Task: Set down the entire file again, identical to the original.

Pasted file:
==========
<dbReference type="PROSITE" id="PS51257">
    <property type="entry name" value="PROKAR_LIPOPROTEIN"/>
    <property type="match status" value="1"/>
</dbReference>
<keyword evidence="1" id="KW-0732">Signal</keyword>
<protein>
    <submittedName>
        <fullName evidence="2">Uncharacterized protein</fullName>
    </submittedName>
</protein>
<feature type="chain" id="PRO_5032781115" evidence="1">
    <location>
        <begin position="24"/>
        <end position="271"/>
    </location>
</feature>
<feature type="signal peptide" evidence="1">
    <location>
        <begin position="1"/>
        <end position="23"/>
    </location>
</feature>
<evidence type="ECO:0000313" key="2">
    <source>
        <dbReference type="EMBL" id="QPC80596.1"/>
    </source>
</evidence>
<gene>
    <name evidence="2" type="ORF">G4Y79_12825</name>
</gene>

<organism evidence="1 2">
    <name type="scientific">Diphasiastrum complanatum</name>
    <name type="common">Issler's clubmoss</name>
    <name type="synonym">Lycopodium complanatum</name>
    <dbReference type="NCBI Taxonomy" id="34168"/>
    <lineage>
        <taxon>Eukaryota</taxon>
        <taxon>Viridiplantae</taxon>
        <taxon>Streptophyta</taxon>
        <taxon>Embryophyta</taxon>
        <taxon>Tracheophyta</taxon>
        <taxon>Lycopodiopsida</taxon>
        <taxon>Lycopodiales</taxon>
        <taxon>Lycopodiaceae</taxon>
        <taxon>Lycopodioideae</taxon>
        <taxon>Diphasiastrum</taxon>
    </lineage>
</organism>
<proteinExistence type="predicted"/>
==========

<dbReference type="PROSITE" id="PS51257">
    <property type="entry name" value="PROKAR_LIPOPROTEIN"/>
    <property type="match status" value="1"/>
</dbReference>
<keyword evidence="1" id="KW-0732">Signal</keyword>
<protein>
    <submittedName>
        <fullName evidence="2">Uncharacterized protein</fullName>
    </submittedName>
</protein>
<feature type="chain" id="PRO_5032781115" evidence="1">
    <location>
        <begin position="24"/>
        <end position="271"/>
    </location>
</feature>
<feature type="signal peptide" evidence="1">
    <location>
        <begin position="1"/>
        <end position="23"/>
    </location>
</feature>
<evidence type="ECO:0000313" key="2">
    <source>
        <dbReference type="EMBL" id="QPC80596.1"/>
    </source>
</evidence>
<gene>
    <name evidence="2" type="ORF">G4Y79_12825</name>
</gene>

<organism evidence="1 2">
    <name type="scientific">Diphasiastrum complanatum</name>
    <name type="common">Issler's clubmoss</name>
    <name type="synonym">Lycopodium complanatum</name>
    <dbReference type="NCBI Taxonomy" id="34168"/>
    <lineage>
        <taxon>Eukaryota</taxon>
        <taxon>Viridiplantae</taxon>
        <taxon>Streptophyta</taxon>
        <taxon>Embryophyta</taxon>
        <taxon>Tracheophyta</taxon>
        <taxon>Lycopodiopsida</taxon>
        <taxon>Lycopodiales</taxon>
        <taxon>Lycopodiaceae</taxon>
        <taxon>Lycopodioideae</taxon>
        <taxon>Diphasiastrum</taxon>
    </lineage>
</organism>
<proteinExistence type="predicted"/>